All About The Relationship Between Bruxism And Tinnitus

Tinnitus and bruxism go hand-in-hand. The relationship between the two is quite elaborate although most people don’t know that the reason their ears are ringing is linked to teeth grinding. Below we’ll explore the relationship between tinnitus and bruxism and present the treatments that are available from your dentist.

What is bruxism?

Bruxism is a condition that causes you to gnash, grind and clench your teeth. Many people aren’t aware that they are grinding their teeth because they do it in their sleep (sleep bruxism) and unconsciously while they’re awake. Sleep bruxism is considered a sleep-related movement disorder, so those that suffer from it are more at risk for other disorders such as snoring and repeated pauses in breathing (sleep apnea). Most people do not notice that they grind their teeth and clench their jaw until the symptoms of bruxism start appearing. These symptoms range from severe headaches, damaged teeth, jaw pain, and inability to open and close your mouth without discomfort and ringing in the ears.

Bruxism is part of a group of conditions under the umbrella of Temporomandibular Joint Disorder (TMJD). TMJD affects the joints that connect your jawbone to your skull and can lead to major oral damage if left untreated.

What is tinnitus?

Tinnitus is often a symptom of another underlying condition like an ear injury, teeth grinding (bruxism), circulatory system disorders, and age-related hearing loss. Tinnitus manifests itself as phantoms noises in the ear that sound like ringing, buzzing, roaring, clicking, and hissing. You could experience these noises in one or both ears and it can be so loud that it hinders your ability to hear real sounds or concentrate. Tinnitus can present itself randomly or you can hear these phantom sounds all the time.

Tinnitus comes in two forms: subjective tinnitus and objective tinnitus. The subjective version is the most common type and involves phantom noises only you can hear. It is related to auditory nerve problems and the part of your brain that makes sense of nerve signals and interprets them as sounds. Conversely, objective tinnitus is classified by a blood vessel problem, middle ear bone conditions, or muscle contractions that result in sounds your doctor can also hear when they perform an examination of your ears.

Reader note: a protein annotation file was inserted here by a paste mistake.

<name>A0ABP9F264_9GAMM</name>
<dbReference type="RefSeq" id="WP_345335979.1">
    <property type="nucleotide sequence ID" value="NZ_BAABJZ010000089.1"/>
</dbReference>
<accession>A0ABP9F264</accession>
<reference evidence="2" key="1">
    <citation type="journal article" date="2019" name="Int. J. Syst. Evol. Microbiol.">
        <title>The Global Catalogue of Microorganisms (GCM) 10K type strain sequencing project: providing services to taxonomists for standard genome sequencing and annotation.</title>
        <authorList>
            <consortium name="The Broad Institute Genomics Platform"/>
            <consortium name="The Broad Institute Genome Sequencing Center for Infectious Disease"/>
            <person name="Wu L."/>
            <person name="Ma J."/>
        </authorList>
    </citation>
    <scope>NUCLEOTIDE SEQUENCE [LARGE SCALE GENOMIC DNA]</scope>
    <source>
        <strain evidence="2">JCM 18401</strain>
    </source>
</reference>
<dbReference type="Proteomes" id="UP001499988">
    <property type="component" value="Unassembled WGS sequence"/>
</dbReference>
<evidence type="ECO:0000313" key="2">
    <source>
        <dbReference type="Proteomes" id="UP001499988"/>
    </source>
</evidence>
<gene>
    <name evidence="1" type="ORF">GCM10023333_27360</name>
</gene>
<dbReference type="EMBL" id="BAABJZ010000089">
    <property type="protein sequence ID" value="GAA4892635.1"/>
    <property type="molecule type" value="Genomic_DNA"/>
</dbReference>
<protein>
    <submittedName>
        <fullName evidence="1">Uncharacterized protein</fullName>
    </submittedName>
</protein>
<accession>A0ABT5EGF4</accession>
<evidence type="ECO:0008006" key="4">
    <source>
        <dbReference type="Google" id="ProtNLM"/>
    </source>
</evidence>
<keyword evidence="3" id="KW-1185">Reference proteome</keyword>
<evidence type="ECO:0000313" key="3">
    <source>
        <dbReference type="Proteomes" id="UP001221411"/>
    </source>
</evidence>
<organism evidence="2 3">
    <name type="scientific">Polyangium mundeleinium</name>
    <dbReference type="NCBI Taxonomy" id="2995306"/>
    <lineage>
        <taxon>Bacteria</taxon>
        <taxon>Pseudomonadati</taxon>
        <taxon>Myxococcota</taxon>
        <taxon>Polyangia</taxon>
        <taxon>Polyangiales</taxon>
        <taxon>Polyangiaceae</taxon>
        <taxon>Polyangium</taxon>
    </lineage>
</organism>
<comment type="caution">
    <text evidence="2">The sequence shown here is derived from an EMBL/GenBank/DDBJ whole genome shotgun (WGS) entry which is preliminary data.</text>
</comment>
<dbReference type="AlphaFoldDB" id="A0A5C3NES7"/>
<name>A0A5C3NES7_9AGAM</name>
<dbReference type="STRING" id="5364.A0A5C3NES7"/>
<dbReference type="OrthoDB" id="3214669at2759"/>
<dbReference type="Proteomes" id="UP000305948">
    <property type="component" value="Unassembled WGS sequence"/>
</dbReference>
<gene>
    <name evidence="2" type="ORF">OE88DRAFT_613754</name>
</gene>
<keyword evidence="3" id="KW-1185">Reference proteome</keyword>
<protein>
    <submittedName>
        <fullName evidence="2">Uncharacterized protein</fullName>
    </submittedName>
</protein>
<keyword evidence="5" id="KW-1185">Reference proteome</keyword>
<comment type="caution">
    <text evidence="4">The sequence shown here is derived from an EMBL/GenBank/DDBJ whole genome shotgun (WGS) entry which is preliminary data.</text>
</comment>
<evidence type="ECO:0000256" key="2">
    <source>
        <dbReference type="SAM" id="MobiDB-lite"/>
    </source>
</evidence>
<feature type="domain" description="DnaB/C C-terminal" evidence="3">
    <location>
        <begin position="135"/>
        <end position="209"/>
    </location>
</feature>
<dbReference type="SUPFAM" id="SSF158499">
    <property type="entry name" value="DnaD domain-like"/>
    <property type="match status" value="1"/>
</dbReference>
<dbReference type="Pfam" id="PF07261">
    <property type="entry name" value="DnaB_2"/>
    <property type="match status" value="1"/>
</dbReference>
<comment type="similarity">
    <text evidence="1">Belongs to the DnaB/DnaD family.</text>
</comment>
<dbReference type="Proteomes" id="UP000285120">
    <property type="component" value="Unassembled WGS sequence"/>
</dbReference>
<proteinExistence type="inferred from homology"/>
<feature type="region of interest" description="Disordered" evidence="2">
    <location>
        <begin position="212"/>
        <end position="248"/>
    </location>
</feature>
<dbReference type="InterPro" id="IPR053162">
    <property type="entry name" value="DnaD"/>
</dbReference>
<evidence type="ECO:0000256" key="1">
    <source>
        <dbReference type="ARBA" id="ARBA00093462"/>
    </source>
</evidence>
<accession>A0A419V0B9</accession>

How are tinnitus and bruxism linked?

Bruxism is part of the array of TMJ disorders, it puts a strain on the temporomandibular joint found on both sides of the head. This joint lives in front of the ears where the lower jawbone connects with the skull. When pressure is put on the joint is radiates into the ears since they are in close proximity. The phantom sounds you hear from tinnitus are caused by your bone structure responding to the action of teeth grinding and clenching. The more you grind and clench your teeth, the more ringing you’ll hear in your ears. However, not everyone who suffers from bruxism gets tinnitus. Tinnitus is only one of the many side-effects associated with teeth grinding.

What treatments are available for bruxism and tinnitus?

By treating bruxism, your tinnitus will fade. One of the more comprehensive treatments for bruxism (which we offer Dawson Dental) involves oral appliance therapy. First, the dentist will make impressions of your teeth so they can study the tooth structure and arrangement in your mouth. The second step in this procedure uses neuromuscular treatment to relax your muscle to a more normal position. Using a Transcutaneous Electrical Neural Stimulation (TENS) unit, gentle electric stimulation is delivered to your jaw muscles.

It takes approximately one hour for the TENS machine to guide your muscles into relaxation. Once your muscles are relaxed, your dentist will register your bite by placing putty-like materials between your teeth and moving your jaw into a comfortable position. Now that your dentist has a new impression of your teeth and jaw in its relaxed state, a custom oral appliance can be created. You will need to wear this removable oral appliance full time until your muscles are able to relax on their own. Even if you grind your teeth while wearing this appliance, you will not damage it or your teeth further. For less severe cases of bruxism, you can get a custom oral appliance to be worn only while you sleep.

The tinnitus should clear up on its own once your bruxism is treated and your muscles are able to respond to what the oral appliance is doing.

Please contact Dawson Dental for more information about our bruxism treatments or to book an appointment. Even if you do not experience tinnitus at this point, it’s important to treat bruxism before it leads to other conditions.